All of this, of course, leaps far ahead of the known facts in the latest death which is under police investigation. The officer in charge of the homicide inquiry warns against leaping to conclusions. But it does no harm to be reminded yet again that this country must do something about its high rate of child abuse and that it should be a subject beyond political point-scoring.

Separating politics and social problems is not possible.  Politicians make policy. Even the repeal or reform of bad policy requires political action and it will always be contentious because human interests will always conflict.

So far the Government has spurned Labour's request to be included in a study of child poverty, which is to be undertaken by a committee of ministers. The Government sounds serious in its undertaking to do something for children in impoverished circumstances, just as it must want to reduce the country's incidence of child abuse.
But it will be wary of confusing the issues.
Not all children in poverty are abused, not all abuse occurs in poor households. There may be a heavy co-relationship between them but each problem deserves dedicated attention. Neither should be happening in a small society with well-developed social services, good accessible schools and reasonable levels of income support.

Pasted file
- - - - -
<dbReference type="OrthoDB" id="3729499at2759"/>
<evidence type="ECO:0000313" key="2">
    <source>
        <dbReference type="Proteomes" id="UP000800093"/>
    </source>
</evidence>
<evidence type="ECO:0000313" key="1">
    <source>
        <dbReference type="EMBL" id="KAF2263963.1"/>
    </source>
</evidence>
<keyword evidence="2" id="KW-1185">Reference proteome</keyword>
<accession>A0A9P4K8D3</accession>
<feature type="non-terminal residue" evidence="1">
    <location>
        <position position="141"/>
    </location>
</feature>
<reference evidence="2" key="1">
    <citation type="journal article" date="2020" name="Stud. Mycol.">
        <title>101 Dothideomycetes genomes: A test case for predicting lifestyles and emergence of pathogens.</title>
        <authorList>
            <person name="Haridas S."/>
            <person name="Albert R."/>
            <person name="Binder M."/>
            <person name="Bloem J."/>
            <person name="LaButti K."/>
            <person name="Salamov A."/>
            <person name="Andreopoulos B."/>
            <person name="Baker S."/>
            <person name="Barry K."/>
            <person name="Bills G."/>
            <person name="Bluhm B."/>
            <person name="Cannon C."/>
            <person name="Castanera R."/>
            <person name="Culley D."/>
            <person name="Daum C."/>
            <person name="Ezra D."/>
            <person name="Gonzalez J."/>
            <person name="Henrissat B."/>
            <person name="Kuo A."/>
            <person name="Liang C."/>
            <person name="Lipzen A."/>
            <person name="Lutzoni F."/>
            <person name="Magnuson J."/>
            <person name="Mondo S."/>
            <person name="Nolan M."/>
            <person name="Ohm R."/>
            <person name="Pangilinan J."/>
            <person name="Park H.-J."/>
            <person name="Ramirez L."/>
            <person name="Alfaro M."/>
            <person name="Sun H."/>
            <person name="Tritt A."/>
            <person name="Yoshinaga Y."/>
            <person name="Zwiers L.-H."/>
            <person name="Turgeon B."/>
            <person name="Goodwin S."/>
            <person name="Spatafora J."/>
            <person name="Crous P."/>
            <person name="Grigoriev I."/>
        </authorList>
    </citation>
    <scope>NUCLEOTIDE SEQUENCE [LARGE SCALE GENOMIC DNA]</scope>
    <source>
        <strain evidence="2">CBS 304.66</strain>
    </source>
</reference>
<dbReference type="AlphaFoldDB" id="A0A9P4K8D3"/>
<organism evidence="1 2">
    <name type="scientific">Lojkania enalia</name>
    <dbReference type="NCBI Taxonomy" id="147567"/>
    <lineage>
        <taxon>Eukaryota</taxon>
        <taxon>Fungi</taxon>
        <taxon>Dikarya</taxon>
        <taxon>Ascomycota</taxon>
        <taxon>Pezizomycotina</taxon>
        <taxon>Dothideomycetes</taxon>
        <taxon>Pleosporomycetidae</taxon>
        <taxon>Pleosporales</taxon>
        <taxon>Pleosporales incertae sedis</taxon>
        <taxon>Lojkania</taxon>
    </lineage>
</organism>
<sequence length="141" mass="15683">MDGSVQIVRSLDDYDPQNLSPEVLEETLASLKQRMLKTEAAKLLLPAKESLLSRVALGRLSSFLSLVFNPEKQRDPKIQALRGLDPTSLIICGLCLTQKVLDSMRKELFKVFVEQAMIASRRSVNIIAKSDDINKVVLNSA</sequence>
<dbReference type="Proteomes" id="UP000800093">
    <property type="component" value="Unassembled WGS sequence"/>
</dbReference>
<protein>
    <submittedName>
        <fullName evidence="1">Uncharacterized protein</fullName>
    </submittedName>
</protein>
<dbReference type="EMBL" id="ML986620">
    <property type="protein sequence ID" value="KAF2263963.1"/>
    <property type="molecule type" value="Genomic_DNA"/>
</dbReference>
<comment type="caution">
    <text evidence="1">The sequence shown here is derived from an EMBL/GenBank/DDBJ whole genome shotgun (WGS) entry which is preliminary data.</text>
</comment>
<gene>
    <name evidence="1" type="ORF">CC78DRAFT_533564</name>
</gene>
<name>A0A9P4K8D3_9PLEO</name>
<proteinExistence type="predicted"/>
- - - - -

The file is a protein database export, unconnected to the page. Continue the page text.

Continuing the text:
What is a "small society"? This may be a small country in terms of land mass and population but it is not a small society. A society implies common values, interests and interdependence. Does anyone believe that describes NZ today?

But still we get cases such as Mikara Reti, killed last January by a blow to his liver, aged 5 months, Serenity Scott in April, dead of brain injuries, also 5 months, baby Afoa, a week old, whose body was found in a makeshift grave in June and James "JJ" Lawrence, 2 years old when he was killed in November.
Every possible way to prevent these things should be considered. No civil liberty should stand in the way of a practical precaution, no ethnic sensitivity must restrict useful discussion, no political agenda should apply.
All New Zealanders care for these children and all want them to be raised safely and well.

No civil liberty should stand in the way....

Again, this is unworkable. The writer advocates the suspension of civil liberties but wants it disassociated from political agendas. Some of us actually value civil liberties. And we are sophisticated enough to understand the fight for them goes beyond that of our own.

Ironically , when the overall tone of the piece is considered, even the writer has their own political agenda. That is their tacit belief in collectivism and assumption that it is desirable for government to dominate social spheres.

Sunday, January 22, 2012

A gang initiation act?

Ah. Too late for me to say, I told you so. Well, I can to my husband. But I didn't blog about my suspicion that the Turangi attack might be a gang-initiation act. There was no sign that the offender was mentally unstable, no record of him acting similarly in the past, no record of him interfering with other children from an early age, no previous sexual assaults. And the circumstances didn't describe a temptation that just happened to present itself. An ulterior motivation was the only explanation that made any sense to me.

And Turangi....

Well, whichever gang it was, he'll be able to join them inside. He'll  need to.